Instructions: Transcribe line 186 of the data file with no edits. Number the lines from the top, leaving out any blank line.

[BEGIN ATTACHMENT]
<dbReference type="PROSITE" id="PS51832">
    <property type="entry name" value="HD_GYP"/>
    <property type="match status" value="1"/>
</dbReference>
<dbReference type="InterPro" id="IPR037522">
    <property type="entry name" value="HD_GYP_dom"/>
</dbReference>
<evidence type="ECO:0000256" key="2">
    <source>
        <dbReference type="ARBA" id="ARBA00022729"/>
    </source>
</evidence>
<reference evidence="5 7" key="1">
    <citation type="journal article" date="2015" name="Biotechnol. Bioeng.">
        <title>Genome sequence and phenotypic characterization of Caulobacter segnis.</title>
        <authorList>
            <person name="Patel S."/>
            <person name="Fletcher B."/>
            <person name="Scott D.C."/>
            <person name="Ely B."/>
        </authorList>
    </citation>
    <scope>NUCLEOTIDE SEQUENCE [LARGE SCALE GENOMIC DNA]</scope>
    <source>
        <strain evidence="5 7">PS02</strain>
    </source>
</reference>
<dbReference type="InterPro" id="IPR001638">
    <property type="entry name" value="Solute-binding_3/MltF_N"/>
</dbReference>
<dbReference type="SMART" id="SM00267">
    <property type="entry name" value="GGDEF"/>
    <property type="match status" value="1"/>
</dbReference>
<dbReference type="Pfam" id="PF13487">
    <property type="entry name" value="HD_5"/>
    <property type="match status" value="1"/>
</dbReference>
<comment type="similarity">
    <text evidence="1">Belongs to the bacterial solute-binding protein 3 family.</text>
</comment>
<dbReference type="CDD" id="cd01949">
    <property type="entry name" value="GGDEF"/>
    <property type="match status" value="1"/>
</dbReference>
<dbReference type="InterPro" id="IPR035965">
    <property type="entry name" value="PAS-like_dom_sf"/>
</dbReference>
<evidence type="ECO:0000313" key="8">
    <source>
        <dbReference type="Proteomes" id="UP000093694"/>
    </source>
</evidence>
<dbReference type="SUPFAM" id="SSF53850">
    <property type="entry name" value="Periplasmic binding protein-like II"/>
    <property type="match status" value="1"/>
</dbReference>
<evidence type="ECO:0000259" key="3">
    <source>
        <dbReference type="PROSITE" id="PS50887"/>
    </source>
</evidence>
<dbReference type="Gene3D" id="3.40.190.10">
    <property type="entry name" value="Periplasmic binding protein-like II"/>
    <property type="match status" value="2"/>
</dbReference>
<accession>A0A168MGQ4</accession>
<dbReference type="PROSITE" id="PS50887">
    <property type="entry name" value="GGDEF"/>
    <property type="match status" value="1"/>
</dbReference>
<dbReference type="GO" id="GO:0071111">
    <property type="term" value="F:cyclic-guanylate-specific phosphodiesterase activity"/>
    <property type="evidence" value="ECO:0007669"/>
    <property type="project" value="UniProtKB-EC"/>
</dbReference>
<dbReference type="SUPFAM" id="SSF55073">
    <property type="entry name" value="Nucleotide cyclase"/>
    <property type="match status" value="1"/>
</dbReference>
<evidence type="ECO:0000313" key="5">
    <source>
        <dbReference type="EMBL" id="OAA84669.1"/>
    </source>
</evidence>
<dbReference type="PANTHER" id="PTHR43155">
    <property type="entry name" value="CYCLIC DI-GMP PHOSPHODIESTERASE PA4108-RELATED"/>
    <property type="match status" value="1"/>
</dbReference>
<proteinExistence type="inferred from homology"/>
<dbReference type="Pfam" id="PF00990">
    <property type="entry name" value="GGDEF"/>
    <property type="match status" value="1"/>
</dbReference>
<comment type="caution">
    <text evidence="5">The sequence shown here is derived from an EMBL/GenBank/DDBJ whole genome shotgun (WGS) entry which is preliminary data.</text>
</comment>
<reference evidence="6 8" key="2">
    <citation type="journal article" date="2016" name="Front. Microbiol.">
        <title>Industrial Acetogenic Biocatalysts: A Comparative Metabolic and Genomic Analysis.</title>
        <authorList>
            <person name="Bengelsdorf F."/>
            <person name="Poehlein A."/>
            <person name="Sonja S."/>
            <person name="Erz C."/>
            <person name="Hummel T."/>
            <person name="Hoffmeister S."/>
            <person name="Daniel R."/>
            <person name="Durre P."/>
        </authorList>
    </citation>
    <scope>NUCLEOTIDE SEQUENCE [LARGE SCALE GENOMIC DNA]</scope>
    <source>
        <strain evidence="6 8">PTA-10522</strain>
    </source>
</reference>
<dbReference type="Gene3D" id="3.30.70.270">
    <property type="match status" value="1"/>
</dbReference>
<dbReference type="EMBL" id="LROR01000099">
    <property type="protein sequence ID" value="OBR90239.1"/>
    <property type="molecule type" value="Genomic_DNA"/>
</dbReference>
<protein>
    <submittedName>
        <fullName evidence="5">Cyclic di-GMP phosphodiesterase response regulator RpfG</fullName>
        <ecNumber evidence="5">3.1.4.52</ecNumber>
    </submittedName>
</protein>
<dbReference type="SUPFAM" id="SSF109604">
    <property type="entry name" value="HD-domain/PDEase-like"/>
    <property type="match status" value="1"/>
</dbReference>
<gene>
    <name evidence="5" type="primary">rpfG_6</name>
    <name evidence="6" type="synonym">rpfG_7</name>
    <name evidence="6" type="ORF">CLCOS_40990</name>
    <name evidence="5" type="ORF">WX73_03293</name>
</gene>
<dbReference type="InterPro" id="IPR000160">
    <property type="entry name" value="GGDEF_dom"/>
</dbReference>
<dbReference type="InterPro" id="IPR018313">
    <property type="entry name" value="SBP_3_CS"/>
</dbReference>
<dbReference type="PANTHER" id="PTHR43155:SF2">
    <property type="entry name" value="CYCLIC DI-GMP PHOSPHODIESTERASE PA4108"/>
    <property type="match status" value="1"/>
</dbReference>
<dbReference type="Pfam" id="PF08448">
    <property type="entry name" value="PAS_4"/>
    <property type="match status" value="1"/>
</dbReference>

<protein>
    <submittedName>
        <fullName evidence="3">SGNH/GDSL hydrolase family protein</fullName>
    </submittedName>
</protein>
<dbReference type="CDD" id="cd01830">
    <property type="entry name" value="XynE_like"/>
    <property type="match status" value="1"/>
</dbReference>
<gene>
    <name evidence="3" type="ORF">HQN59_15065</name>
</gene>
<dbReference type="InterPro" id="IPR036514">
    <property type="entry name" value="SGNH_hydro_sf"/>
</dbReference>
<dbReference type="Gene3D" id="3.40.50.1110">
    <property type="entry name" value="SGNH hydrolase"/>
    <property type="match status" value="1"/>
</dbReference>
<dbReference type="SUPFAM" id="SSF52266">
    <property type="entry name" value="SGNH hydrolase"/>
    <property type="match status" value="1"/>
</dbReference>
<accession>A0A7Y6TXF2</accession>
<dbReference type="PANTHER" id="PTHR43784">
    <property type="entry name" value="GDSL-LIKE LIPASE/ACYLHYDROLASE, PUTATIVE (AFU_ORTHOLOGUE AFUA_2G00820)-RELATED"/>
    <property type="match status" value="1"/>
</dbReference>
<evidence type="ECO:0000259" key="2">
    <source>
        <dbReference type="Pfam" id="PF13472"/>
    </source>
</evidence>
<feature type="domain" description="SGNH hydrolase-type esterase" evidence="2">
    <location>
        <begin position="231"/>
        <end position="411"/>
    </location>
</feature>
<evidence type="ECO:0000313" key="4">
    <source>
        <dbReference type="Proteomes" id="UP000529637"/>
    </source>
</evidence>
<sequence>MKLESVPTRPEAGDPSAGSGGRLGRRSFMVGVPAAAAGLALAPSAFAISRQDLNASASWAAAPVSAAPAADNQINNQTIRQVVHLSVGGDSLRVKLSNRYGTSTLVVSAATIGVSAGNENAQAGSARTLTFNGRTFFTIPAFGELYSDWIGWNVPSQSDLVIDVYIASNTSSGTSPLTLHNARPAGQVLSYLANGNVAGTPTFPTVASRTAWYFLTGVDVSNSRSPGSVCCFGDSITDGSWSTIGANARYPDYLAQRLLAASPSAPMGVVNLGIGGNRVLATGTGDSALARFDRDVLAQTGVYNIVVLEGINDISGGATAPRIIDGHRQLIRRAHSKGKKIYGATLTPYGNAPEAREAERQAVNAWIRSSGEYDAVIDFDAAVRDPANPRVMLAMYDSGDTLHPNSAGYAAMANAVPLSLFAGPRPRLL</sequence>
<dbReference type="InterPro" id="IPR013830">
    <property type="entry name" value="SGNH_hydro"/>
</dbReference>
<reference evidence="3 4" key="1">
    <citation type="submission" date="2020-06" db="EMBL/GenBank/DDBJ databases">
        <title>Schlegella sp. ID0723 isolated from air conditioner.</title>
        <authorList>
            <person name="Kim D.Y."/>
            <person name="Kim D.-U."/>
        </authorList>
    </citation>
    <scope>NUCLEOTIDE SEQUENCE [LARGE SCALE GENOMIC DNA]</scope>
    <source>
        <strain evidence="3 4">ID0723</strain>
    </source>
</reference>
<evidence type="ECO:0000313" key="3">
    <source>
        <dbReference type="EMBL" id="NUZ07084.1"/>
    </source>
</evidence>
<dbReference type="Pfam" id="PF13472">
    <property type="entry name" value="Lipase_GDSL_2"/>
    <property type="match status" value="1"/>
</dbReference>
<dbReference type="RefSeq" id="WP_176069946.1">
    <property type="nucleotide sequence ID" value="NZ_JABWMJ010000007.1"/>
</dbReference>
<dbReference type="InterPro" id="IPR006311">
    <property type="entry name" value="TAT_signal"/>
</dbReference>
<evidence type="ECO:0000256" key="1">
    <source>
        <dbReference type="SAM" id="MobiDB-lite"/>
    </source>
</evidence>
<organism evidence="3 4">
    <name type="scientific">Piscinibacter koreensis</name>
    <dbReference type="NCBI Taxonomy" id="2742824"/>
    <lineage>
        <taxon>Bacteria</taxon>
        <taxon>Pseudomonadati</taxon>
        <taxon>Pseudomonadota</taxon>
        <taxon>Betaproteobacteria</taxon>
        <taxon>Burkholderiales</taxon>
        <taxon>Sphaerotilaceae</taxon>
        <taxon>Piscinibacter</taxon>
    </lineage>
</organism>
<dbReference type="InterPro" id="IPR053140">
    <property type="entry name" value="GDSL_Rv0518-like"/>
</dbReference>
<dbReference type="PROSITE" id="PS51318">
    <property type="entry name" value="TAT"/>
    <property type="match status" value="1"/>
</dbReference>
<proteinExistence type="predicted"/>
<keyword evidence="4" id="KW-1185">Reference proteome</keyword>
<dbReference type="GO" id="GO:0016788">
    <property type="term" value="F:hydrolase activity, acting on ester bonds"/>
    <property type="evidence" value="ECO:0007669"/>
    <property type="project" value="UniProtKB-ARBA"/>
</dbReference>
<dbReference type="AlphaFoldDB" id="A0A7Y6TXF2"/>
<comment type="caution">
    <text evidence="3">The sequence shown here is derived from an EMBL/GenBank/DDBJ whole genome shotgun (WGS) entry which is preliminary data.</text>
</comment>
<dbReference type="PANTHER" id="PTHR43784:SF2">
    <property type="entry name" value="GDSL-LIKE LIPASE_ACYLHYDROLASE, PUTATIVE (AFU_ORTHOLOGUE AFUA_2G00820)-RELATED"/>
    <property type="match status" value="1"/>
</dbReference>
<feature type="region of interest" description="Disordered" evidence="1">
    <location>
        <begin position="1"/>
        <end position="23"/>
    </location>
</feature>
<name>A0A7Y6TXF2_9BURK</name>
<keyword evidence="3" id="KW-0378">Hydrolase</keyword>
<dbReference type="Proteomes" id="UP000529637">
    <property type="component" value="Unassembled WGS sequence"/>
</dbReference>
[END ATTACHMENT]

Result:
</evidence>